It may not be Friday the 13th but we’ll still use it as an excuse to talk about dog superstitions, mythology and folklore!
Did you know that meeting a dog is good luck? Or, if you let a dog lick your new born baby, your baby will heal more quickly throughout his/her life? Don’t worry, theres at least eight more of these superstitions you need to know about.
10 Less Than Obvious Superstitions About Dogs
1. When your being followed pretty consistently by a strange dog, (especially a black dog) there is considerable bad luck to be had in your near future.
2. If your dog appears angry or defensive around some person for no apparent reason, steer clear. It’s a sign that that person has bad character.
3. Meeting a black and white spotted dog on the way to a business meeting is good luck! You might just close the deal!
4. A greyhound with a white spot on her forehead brings good fortune, wherever she may go.
5. A dog walking between a courting couple indicates a quarrel will soon take place. Proxemics sometimes says it all.
6. A howling dog outside the house of a sick person was once thought to be an omen that they would die, especially if the dog was driven away and returned to howl again.
7. If you have your new-born baby licked by a dog, your baby will be a quick healer. You already new this one 😉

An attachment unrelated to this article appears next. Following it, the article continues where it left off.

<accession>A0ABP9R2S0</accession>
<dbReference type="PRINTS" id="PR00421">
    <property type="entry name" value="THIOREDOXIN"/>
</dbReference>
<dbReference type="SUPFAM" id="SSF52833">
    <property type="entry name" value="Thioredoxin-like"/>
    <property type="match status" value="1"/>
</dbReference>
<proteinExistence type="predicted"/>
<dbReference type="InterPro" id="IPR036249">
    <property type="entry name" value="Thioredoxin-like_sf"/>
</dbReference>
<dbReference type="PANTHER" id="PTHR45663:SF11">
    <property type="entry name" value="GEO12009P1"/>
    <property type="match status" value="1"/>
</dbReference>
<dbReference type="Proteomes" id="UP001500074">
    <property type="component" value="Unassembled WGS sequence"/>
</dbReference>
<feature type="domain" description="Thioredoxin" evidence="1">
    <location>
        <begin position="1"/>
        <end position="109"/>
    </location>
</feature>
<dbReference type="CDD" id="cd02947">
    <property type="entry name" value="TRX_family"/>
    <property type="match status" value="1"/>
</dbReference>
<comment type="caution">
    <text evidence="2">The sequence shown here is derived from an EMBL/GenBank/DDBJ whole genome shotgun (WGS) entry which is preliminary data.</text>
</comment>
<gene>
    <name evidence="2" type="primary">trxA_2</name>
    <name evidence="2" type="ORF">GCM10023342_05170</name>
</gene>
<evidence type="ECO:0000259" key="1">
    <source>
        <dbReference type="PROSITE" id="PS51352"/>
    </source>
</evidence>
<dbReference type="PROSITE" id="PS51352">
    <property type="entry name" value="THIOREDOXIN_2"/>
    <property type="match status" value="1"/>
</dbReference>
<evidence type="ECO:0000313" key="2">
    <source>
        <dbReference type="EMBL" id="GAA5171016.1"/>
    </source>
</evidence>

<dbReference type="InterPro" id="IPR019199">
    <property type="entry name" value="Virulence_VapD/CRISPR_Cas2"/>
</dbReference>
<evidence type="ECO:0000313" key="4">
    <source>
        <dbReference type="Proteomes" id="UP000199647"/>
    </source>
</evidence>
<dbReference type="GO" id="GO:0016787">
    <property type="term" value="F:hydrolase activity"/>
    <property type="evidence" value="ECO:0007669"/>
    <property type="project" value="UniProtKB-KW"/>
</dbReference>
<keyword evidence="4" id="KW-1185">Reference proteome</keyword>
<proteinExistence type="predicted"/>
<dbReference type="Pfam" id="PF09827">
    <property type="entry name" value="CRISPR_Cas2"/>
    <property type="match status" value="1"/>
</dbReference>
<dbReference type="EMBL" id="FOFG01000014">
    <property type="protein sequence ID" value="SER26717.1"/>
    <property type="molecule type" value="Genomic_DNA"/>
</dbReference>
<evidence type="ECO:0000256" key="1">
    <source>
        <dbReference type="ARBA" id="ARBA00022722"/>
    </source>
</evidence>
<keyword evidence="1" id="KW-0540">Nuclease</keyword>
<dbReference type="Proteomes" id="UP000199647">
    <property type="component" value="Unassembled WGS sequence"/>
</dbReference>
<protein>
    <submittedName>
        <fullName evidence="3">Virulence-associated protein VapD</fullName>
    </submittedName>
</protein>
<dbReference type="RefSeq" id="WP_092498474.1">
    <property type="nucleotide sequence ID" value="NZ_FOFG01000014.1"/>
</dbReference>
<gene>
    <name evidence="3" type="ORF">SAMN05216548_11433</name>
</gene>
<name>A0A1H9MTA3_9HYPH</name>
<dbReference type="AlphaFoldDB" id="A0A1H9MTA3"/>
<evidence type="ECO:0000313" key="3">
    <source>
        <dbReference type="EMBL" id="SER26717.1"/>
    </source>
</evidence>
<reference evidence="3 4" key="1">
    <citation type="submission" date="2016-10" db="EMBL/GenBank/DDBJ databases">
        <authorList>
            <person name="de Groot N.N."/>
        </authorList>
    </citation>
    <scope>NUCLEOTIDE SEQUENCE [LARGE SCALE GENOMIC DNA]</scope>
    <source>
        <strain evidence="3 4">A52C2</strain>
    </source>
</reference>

8. To keep a new dog, measure its tail with a cornstalk and bury the latter under the front step.
9. When a dog is staring intently, at nothing, for no apparent reason, look between the dog’s ears and you’ll see a ghost.
10. Meeting a dog is always good luck especially if you meet a Dalmatian.
Pulled from GypsyMagicSpells.blogspot
They say the only way to have a well behaved dog is to have a tired dog. At the Ranch our Dog Daycare keeps your pup physically and mentally stimulated. They’ll come home too tired to misbehave, or so the legend says.
More Serious History Of Dogs and Man
For thousands of years the close bond between man and dog has helped to solidify the veneration of the canine species in recorded history. Many of the superstitions about dogs that exist today were derived from mythology and world religions.
“Dogs and hounds are sacred and otherworldly in many cultures and prevalent in many myths, particularly those regarding the gods of the wild places. They are guardians of the way between; bounding through the forest on the hunt, they cross through the boundary between the worlds.” –Hemlock & Hawthorn
Dogs in World Religions
In the ancient Persian belief system of Zoroastrianism, dogs were sacred beings nearly equal to humans. A central component of the belief required that humans treat dogs with a degree of respect. Never give your dog a bad meal, take care of pregnant dogs as you would pregnant women, and never kill a dog for it will lead to eternal damnation.
In Hinduism, dogs are consider sacred in parts of Nepal and India. They are celebrated in a 5 day festival every year in November. During this celebration, dogs relieve the sacred red dot on their heads and paws.